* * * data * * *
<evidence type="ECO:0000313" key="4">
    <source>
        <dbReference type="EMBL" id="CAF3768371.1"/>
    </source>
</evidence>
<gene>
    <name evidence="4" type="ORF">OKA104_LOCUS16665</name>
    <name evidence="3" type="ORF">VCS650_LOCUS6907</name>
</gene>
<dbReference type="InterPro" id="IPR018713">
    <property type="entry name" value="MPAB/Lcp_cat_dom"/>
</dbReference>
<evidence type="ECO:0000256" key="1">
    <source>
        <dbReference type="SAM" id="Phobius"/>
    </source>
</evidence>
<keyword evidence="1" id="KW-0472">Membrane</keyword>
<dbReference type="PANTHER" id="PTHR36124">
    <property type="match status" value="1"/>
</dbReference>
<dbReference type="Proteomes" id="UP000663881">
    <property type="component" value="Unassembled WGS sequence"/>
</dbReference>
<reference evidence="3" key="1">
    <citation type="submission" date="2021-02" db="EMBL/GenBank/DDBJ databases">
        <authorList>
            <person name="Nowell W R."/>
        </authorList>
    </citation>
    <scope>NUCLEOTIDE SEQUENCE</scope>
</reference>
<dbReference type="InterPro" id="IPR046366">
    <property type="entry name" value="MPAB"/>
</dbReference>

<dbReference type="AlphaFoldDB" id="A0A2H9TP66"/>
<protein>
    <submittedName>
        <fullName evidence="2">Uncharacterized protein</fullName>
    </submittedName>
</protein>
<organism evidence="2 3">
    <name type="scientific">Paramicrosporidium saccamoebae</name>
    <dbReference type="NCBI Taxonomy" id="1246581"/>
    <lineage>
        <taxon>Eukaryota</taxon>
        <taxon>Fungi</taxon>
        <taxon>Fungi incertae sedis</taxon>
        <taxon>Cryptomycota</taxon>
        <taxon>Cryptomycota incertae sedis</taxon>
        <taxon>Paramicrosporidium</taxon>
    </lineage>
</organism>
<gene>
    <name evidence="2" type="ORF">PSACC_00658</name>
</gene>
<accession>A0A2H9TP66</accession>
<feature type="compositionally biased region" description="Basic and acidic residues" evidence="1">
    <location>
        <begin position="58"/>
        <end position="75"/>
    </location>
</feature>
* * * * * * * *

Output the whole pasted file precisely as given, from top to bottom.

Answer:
<evidence type="ECO:0000313" key="4">
    <source>
        <dbReference type="EMBL" id="CAF3768371.1"/>
    </source>
</evidence>
<gene>
    <name evidence="4" type="ORF">OKA104_LOCUS16665</name>
    <name evidence="3" type="ORF">VCS650_LOCUS6907</name>
</gene>
<dbReference type="InterPro" id="IPR018713">
    <property type="entry name" value="MPAB/Lcp_cat_dom"/>
</dbReference>
<evidence type="ECO:0000256" key="1">
    <source>
        <dbReference type="SAM" id="Phobius"/>
    </source>
</evidence>
<keyword evidence="1" id="KW-0472">Membrane</keyword>
<dbReference type="PANTHER" id="PTHR36124">
    <property type="match status" value="1"/>
</dbReference>
<dbReference type="Proteomes" id="UP000663881">
    <property type="component" value="Unassembled WGS sequence"/>
</dbReference>
<reference evidence="3" key="1">
    <citation type="submission" date="2021-02" db="EMBL/GenBank/DDBJ databases">
        <authorList>
            <person name="Nowell W R."/>
        </authorList>
    </citation>
    <scope>NUCLEOTIDE SEQUENCE</scope>
</reference>
<dbReference type="InterPro" id="IPR046366">
    <property type="entry name" value="MPAB"/>
</dbReference>

<dbReference type="AlphaFoldDB" id="A0A2H9TP66"/>
<protein>
    <submittedName>
        <fullName evidence="2">Uncharacterized protein</fullName>
    </submittedName>
</protein>
<organism evidence="2 3">
    <name type="scientific">Paramicrosporidium saccamoebae</name>
    <dbReference type="NCBI Taxonomy" id="1246581"/>
    <lineage>
        <taxon>Eukaryota</taxon>
        <taxon>Fungi</taxon>
        <taxon>Fungi incertae sedis</taxon>
        <taxon>Cryptomycota</taxon>
        <taxon>Cryptomycota incertae sedis</taxon>
        <taxon>Paramicrosporidium</taxon>
    </lineage>
</organism>
<gene>
    <name evidence="2" type="ORF">PSACC_00658</name>
</gene>
<accession>A0A2H9TP66</accession>
<feature type="compositionally biased region" description="Basic and acidic residues" evidence="1">
    <location>
        <begin position="58"/>
        <end position="75"/>
    </location>
</feature>